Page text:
Not only has water loss hugely affected agriculture, but it’s also changed the quality and composition of the soil, which can often prevent certain crops from growing and thriving.
The drought is also detrimental to fish and other wildlife — particularly species native to California, whose habitat and food supply are likely to have been severely affected if not eradicated. This could potentially mean losses or total elimination of certain species, as well as an increase of disease in wild animals.
Mitigating the Drought’s Effects
In addition to the newly established measures, California previously introduced a $500 fine for residents caught using excessive amounts of water, and businesses have put measures in place to reduce their water consumption. This drought is severe enough to require serious action from the government, and hopefully these measures will raise awareness and effort on the part of California residents to significantly change the way they interact with water.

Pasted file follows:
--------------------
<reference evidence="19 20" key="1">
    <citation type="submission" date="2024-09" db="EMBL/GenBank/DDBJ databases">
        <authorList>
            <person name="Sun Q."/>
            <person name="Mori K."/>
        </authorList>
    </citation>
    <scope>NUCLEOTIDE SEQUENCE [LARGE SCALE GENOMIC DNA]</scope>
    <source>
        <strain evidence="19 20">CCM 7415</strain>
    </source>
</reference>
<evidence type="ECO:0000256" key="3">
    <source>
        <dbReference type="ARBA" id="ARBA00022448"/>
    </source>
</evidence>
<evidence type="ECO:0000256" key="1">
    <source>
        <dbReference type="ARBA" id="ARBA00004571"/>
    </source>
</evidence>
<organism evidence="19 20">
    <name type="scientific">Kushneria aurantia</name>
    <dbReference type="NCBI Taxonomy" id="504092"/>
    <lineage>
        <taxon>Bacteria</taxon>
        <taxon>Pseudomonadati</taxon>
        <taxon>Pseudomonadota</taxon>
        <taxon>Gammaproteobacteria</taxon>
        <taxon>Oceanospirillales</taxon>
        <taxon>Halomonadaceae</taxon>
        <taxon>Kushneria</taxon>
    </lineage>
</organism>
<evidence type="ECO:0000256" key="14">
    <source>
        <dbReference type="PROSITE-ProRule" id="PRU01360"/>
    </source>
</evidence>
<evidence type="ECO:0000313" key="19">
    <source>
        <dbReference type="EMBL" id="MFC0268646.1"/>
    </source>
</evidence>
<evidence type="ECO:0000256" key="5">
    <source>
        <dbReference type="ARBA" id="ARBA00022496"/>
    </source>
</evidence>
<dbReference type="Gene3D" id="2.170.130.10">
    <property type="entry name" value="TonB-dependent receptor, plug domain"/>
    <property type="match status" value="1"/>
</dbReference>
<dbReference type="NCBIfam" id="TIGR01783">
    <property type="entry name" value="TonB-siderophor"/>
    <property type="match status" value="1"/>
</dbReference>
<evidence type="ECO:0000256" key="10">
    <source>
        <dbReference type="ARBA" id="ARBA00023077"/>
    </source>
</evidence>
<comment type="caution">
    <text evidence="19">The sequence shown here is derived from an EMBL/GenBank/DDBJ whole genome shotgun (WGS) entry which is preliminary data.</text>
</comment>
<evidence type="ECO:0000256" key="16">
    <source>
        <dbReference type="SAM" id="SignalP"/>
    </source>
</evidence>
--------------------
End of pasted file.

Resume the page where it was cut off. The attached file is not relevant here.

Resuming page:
Here are some ways to potentially alleviate some of the drought’s immediate effects on the land:
New technological methods can be used to counteract and sometimes eliminate the negative effects of dust — one of the biggest problem-causers brought about by drought.
Midwest Industrial Supply Inc.’s EnviroKleen® product, a waterless dust suppressant, controls fugitive dust and unstable surfaces. It works by capturing fines and keeping them locked into the surface, without tracking onto roadways or sticking to vehicles. EnviroKleen performs well at extreme temperatures, is biodegradable, works with all types of soil, and is even effective on clay and sand.